While I’m certainly not saying unprocessed foods are unhealthy, or even that they aren’t more healthy than processed foods, the reason people are attracted to unprocessed foods isn’t education surrounding what defines health–it’s money and status. While people in the room claimed that unprocessed food was the healthier kind, they were unable to define the difference between processed and unprocessed. They’re vague terms that are often thrown around, with people claiming that unprocessed sugar is so healthy while processed sugar is not. If you’re lucky enough to have a Whole Foods in your neighborhood and can afford to shop there, great, buy your Sugar in the Raw and claim to be significantly healthier than the population that may not even be aware of what Whole Foods is and certainly can’t afford it. It has nothing to do with health education. By that logic, “education” has also taught us that people should avoid carbs at all costs, eat granola bars or shakes in place of meals, and do regular juice cleanses–diet fads marketed to the rich, who are privileged enough to cut meals rather than settling for what they can afford. While any or all of these may be the secret to healthy living (which is unlikely, but I’m not ruling anything out), they typically aren’t focused on health as much as the popular idea of health at the time (which generally includes weight loss.) Again, I’m definitely not saying that unprocessed foods aren’t significantly healthier than processed foods, but let’s think about the demographic to which health foods are marketed. Typically, the person shopping at Whole Foods isn’t living below the poverty line, and I’m certain there are people who eat well, feel great, and don’t buy all organic, all the time.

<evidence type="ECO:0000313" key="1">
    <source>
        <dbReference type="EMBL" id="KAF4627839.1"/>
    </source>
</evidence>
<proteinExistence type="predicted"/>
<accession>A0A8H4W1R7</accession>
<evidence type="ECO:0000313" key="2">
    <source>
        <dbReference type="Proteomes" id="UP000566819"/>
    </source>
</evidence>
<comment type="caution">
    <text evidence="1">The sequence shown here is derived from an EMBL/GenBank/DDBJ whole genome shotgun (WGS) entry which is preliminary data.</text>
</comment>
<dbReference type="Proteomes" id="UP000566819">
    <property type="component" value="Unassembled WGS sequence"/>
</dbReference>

Basically, all I’m saying is that the ways in which “healthy” is portrayed by the people selling the food or encouraging the weight loss should be viewed critically. Nutrition, while important to living well, is, in today’s society, heavily linked to weight loss and the need to sell a product. Diet fads and perceptions of health by the media are typically targeted to rich, white females–health isn’t a word that belongs to the poor.

It’s a class thing, it’s a privilege thing, it’s a gender thing, but it’s certainly not an education thing.


Flu Fair TODAY (Monday) from 3 to 6!

Hi all! Come on down to the Diana Event Oval from 3-6 PM today (Monday, November 18) for your flu shot! Shots are free with Aetna student insurance and $15 with other insurances. Some wonderful Well-Woman peer educators will be tabling in the lobby of the Diana center, so if you have any questions they are there to help. 

The flu fair got a shout-out in Dean Hinkson’s latest edition of the Office Minute! Check out MJ Murphy in it! We promise she is much less scary (and not gray) in real life.

Enjoy your Monday!

Love Rachel Katz


So these are some more pictures. The flowers were in a garden on the upper east side of central park, around 105th I would say. It’s a lovely walk. If you were ever feeling overwhelmed from midterms/school/anything/ just wanted a walk… I suggest wandering around upper central park. If you live in CG, super easy to get to. Happy Exploring.